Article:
My great, great grandparents, George and Elizabeth Jacks (spelling changed to Jacques sometime between 1851 and 1861) lived in Nantwich for a number of years.

   George was originally a canal boatman. He and Elizabeth married on June 13th, 1843, at the Church of St John, Chester. He was listed as being a Flatman, and their residence at the time of their marriage was Canal Side, Chester. 

   The first indication I have of them living in Nantwich is in the 1851 Census when their residence appears to be Copthorne(?), Audlem. Occupation, boatman. In 1861, their children Annie, Thomas, Jessie, Reuben and George are listed.

   In 1871, they are living in Barbridge, Nantwich. George is a canal boatman with Reuben working on the canal telegraph. Annie is a shopkeeper in the grocer's.

   In the 1881 Census, George himself is listed as being a grocer. I am presuming that being a small village that it is the same shop his daughter worked in. He also appears in Kelly's directory under the same profession.

  

 

 

 However, neither the census nor the directory lists his address. On his death certificate he was listed as a master grocer but, again, there is no address! He died in 1890 so I'm assuming he must have run the same shop for a number of years. I would love to know where in Barbridge it was and if the dwelling still exists.

   The only clue I have is that on the census the dwelling above the grocers is called Stoke Cottage. I have tried searching Google and Cheshire tithe maps but, as there seem to be a number of small dwellings around the Stoke Cottage area, I can't be sure which, if any, would be the grocer's.

   I have  managed to obtain a copy of George's will dated July 1868. He leaves his wife and five children and a number of cottages. Again, no addresses are shown but I presume they are in the Nantwich area.

   Would a man working on the canal, as he was in 1868, be able to afford such a large property portfolio?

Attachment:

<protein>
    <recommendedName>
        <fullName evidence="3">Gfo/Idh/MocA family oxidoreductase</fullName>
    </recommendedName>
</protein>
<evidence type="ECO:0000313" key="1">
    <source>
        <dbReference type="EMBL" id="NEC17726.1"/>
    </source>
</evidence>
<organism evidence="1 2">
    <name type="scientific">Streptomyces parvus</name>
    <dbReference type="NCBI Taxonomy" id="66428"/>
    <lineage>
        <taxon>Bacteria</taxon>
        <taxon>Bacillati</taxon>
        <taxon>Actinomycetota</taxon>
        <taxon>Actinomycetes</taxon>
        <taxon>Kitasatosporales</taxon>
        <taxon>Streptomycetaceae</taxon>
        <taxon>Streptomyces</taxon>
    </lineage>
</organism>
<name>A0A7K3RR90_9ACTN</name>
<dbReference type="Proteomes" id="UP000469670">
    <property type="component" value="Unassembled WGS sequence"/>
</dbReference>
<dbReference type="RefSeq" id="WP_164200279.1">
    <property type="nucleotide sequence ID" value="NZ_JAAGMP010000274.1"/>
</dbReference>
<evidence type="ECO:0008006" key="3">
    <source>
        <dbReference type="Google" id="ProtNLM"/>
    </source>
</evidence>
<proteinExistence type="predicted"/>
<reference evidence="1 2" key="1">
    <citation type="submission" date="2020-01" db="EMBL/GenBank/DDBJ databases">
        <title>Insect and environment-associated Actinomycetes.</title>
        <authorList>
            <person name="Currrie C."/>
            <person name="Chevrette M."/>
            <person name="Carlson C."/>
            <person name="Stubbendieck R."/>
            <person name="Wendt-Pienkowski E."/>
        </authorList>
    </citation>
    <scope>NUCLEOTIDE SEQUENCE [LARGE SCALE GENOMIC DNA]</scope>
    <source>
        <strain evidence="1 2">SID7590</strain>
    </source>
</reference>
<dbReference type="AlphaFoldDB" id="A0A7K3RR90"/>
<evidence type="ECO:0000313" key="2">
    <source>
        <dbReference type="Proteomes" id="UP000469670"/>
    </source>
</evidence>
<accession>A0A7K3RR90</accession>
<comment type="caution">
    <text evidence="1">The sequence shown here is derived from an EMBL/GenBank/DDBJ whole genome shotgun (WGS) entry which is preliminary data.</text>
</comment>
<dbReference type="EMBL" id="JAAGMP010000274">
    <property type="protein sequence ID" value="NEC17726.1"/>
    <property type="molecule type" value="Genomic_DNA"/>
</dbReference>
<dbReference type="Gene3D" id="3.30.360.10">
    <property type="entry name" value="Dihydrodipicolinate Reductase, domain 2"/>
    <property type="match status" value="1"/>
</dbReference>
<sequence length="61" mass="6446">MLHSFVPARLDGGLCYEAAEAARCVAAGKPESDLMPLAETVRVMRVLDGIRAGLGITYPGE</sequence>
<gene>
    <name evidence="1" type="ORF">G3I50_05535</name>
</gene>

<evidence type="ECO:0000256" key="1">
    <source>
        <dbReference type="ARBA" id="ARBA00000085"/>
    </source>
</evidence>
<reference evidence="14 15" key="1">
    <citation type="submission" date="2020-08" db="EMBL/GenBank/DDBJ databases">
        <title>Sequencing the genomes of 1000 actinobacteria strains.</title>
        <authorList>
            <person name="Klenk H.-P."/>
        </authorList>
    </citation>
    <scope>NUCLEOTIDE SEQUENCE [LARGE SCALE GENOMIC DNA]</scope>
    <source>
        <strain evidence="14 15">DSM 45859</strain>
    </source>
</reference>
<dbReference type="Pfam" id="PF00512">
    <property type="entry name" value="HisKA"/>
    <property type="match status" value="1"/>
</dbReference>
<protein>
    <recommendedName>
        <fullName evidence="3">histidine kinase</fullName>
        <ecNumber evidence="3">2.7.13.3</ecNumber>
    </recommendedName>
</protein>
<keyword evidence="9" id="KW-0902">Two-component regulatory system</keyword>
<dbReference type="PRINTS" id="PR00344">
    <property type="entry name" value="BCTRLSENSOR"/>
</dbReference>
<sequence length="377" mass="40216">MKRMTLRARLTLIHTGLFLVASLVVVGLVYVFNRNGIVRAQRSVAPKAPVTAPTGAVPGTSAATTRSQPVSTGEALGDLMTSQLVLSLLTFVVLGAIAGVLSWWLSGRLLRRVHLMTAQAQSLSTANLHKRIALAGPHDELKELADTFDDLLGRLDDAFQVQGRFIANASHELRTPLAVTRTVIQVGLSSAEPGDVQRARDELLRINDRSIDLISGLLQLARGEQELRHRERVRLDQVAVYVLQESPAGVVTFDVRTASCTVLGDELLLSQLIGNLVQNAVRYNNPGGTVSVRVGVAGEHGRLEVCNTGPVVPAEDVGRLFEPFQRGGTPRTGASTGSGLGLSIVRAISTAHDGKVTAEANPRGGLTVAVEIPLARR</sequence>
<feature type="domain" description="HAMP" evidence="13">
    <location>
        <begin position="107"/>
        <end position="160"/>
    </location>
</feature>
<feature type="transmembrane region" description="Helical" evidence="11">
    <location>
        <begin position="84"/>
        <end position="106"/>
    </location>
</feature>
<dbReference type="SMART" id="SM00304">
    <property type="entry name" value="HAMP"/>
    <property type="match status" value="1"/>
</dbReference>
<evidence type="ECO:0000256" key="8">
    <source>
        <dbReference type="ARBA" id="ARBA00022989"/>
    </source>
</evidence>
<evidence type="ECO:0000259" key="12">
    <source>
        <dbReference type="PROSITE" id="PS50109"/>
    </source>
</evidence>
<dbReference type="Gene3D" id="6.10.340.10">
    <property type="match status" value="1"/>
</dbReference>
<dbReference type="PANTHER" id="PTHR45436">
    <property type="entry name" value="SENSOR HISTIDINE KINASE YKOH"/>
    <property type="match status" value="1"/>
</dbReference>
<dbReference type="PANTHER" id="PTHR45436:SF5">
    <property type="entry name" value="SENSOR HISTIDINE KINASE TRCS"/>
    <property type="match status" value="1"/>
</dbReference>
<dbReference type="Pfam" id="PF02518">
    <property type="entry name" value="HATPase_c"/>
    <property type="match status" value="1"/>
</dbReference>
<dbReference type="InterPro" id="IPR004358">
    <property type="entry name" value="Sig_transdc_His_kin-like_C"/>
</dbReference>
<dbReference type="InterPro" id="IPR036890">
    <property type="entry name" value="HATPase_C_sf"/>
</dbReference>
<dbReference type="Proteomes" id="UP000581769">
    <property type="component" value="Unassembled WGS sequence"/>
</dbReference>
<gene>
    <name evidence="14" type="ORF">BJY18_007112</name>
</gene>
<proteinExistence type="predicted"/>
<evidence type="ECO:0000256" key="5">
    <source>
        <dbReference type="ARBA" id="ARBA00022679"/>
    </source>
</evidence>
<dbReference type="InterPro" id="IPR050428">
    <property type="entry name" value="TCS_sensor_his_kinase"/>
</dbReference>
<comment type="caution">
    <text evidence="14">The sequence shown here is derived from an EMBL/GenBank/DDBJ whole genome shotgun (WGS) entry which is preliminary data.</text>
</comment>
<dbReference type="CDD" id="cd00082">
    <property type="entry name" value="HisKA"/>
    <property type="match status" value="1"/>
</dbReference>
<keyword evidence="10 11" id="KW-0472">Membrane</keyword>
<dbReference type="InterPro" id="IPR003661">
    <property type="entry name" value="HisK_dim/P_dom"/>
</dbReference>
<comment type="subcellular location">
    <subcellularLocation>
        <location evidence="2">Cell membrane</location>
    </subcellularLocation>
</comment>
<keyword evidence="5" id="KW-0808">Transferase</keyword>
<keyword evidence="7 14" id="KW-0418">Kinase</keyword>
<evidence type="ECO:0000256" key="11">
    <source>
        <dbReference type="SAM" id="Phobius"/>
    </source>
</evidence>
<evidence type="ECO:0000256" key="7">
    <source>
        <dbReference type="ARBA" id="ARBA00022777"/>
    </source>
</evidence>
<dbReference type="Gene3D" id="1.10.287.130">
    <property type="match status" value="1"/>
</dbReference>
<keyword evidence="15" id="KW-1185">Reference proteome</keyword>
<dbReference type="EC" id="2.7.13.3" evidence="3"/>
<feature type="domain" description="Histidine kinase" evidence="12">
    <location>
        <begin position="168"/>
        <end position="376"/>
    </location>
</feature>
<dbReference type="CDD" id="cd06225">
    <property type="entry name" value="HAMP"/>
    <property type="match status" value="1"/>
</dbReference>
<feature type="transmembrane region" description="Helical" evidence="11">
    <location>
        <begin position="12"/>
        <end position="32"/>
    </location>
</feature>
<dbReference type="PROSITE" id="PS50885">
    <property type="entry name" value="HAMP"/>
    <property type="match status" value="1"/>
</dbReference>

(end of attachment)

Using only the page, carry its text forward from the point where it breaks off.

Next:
I am sorry for the rather lengthy email but wanted to give as much information as I could. I would be thrilled if you could help me fill in the blanks on this family.

Mrs Carly McLure-Murray, Wirral       FEBRUARY 2010

 

 

Paul replies:

IF you pass up and down the census for 1881, you will see Stoke Manor, Mill House and Stoke Bank.

Going on this I would say it would have been in what is now the old Chester Road, Barbridge.

   The 1891 Census has Elizabeth living with her daughter, Annie Clarke, and her husband, John, who is listed as a grocer. This address is at the Wardle end of Barbridge.

   Go on to Google maps and look up Barbridge and then, on the Nantwich Road, find the junction with Green Lane on the left-hand side. Now look to the canal side of the road and you will see a row of buildings (Google puts the marker for The Jolly Tar pub over it). I think this is where the dwelling was.

   In total, the village had three shops so the above was one, and the next one was on the other side of the road. If you move down to the junction with Wardle Avenue, pass it, and the first one of the row of cottages was a shop known as Ma’s in the 1940s.

   The third was further down, on what is now the old Chester road, where the bump in the canal is, with a red-topped boat on the far side.  Come back to the road and it was around there.